In the sport of curling, the skip (also called a "skipper") is the captain of a team. The skip determines strategy, and holds the broom in the house (target area) to indicate where a teammate at the other end of the curling sheet (playing area) should aim the stone. The skip usually throws the last two stones in the fourth position, but may play in any other position.
Overall, the skip leads the team and provides strategic direction. The skip calls shots teammates to play, through verbal direction and physical gestures. In many cases, skips communicate the planned trajectory of the shot by tapping their broom on the ice, and motion to other stones in the playing area if those are involved in the planned shot. The skip usually determines the required weight, turn, and line of the stone, and holds the broom for the throwing player to aim at.
As each stone is delivered, the skip calls the line of the shot and communicates with the sweepers as the stone travels down the sheet. The skip gauges the stone's path and calls to the sweepers to sweep to maintain the stone's path. In most cases, the skip, playing the fourth stones, must be able to deliver these last stones comfortably—a difficult task in that the last stones are usually the most crucial to the end. As the person throwing last stones, the skip must also have a good repertoire of shots and the ability to execute many types of shots at will.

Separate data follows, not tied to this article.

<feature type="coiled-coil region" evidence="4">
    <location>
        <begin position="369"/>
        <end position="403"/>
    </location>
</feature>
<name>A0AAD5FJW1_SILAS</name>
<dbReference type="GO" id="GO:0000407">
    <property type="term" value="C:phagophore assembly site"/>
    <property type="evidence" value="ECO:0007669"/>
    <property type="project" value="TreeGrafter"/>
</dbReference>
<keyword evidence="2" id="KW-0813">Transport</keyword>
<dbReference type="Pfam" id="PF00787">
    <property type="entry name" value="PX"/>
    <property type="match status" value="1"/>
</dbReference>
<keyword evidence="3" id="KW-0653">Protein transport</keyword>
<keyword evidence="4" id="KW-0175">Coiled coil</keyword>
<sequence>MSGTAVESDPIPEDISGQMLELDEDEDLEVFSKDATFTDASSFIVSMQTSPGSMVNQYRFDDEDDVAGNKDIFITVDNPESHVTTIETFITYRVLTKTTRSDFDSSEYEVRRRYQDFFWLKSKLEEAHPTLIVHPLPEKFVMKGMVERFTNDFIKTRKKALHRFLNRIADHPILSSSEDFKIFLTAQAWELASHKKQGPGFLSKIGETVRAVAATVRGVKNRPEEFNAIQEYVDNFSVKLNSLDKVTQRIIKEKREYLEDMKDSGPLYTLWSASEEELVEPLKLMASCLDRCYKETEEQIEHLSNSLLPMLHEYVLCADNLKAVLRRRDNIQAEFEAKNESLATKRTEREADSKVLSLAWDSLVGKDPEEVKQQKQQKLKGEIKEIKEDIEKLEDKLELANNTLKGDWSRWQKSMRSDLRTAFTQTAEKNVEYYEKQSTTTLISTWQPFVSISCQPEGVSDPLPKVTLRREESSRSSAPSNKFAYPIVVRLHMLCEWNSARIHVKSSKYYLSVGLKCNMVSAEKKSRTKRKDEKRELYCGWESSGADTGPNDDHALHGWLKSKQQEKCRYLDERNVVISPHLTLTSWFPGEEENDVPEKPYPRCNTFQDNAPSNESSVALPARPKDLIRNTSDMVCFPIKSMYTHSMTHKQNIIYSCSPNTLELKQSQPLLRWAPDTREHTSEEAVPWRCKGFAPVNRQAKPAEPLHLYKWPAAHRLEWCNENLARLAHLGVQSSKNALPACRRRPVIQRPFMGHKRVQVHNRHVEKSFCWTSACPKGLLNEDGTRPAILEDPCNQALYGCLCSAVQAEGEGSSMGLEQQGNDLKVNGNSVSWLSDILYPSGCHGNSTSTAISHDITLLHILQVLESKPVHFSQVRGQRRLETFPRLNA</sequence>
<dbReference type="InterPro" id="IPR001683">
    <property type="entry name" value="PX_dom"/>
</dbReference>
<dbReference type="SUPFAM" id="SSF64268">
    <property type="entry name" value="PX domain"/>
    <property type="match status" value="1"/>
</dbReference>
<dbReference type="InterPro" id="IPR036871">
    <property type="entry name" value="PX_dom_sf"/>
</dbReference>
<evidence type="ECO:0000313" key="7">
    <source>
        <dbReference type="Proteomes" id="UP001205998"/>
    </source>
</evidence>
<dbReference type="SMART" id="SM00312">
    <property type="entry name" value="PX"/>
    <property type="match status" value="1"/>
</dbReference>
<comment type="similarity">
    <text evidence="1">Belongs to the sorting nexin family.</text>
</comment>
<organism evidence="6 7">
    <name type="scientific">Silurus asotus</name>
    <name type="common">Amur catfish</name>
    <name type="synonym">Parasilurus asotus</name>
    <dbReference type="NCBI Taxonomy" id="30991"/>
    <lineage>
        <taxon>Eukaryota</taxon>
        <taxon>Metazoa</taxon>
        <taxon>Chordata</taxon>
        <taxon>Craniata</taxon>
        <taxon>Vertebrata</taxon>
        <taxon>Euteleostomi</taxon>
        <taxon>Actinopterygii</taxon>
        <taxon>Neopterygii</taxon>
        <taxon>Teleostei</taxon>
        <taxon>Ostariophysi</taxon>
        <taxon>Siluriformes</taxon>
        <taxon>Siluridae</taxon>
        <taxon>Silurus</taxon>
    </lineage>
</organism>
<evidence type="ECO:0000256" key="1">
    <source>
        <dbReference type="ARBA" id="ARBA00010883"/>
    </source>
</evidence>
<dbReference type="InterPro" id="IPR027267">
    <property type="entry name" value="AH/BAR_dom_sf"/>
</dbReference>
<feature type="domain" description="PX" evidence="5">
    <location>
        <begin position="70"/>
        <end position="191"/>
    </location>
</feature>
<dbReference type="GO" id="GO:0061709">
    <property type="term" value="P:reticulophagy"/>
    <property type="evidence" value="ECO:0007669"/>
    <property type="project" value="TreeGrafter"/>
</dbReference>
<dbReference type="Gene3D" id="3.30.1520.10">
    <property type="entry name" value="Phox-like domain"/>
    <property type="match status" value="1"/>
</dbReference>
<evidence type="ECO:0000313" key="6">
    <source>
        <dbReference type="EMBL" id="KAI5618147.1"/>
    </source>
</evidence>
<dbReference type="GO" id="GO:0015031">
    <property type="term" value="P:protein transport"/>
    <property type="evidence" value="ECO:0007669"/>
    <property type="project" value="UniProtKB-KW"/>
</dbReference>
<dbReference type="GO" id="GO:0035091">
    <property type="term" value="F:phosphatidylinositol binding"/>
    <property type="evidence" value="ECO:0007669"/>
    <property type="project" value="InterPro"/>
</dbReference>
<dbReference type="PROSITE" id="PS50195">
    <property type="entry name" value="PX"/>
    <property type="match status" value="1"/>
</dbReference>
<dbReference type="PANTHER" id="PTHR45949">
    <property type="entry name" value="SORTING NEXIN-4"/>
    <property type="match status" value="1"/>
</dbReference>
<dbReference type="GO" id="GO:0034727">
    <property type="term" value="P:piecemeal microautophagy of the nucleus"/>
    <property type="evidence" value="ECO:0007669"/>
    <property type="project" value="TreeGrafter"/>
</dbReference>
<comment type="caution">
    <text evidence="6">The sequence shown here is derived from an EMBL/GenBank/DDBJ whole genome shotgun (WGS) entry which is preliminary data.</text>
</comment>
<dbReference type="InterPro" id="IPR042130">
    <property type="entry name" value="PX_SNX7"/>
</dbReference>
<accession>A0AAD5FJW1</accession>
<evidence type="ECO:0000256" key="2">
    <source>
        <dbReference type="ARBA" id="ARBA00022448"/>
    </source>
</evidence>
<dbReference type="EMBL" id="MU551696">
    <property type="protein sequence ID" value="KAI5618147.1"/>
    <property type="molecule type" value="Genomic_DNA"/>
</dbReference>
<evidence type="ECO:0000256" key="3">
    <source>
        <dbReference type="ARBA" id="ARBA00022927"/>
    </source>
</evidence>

As the game progresses, the skip must assess different aspects of the game, such as timing of the rocks and characteristics of the curling sheet—and use these to choose the most optimal shots and tactics. The skip should be able to read the ice and call the game accordingly, taking into consideration the ice conditions. Moreover, the skip must understand the playing style and strengths of each player on his or her team. As captain of the team, the skip uses knowledge of the teammates to call shots according to their abilities and orients the team's strategy towards its strengths. The skip must also observe the opposition's gameplay and pinpoint their strengths and weakness to shape the team's strategy to put the opposition at the least advantage.
- Weeks, Bob (2006). Curling for Dummies, 2nd Edition. Mississauga, Ontario: John Wiley & Sons Canada, Ltd. ISBN 978-0-470-83828-0.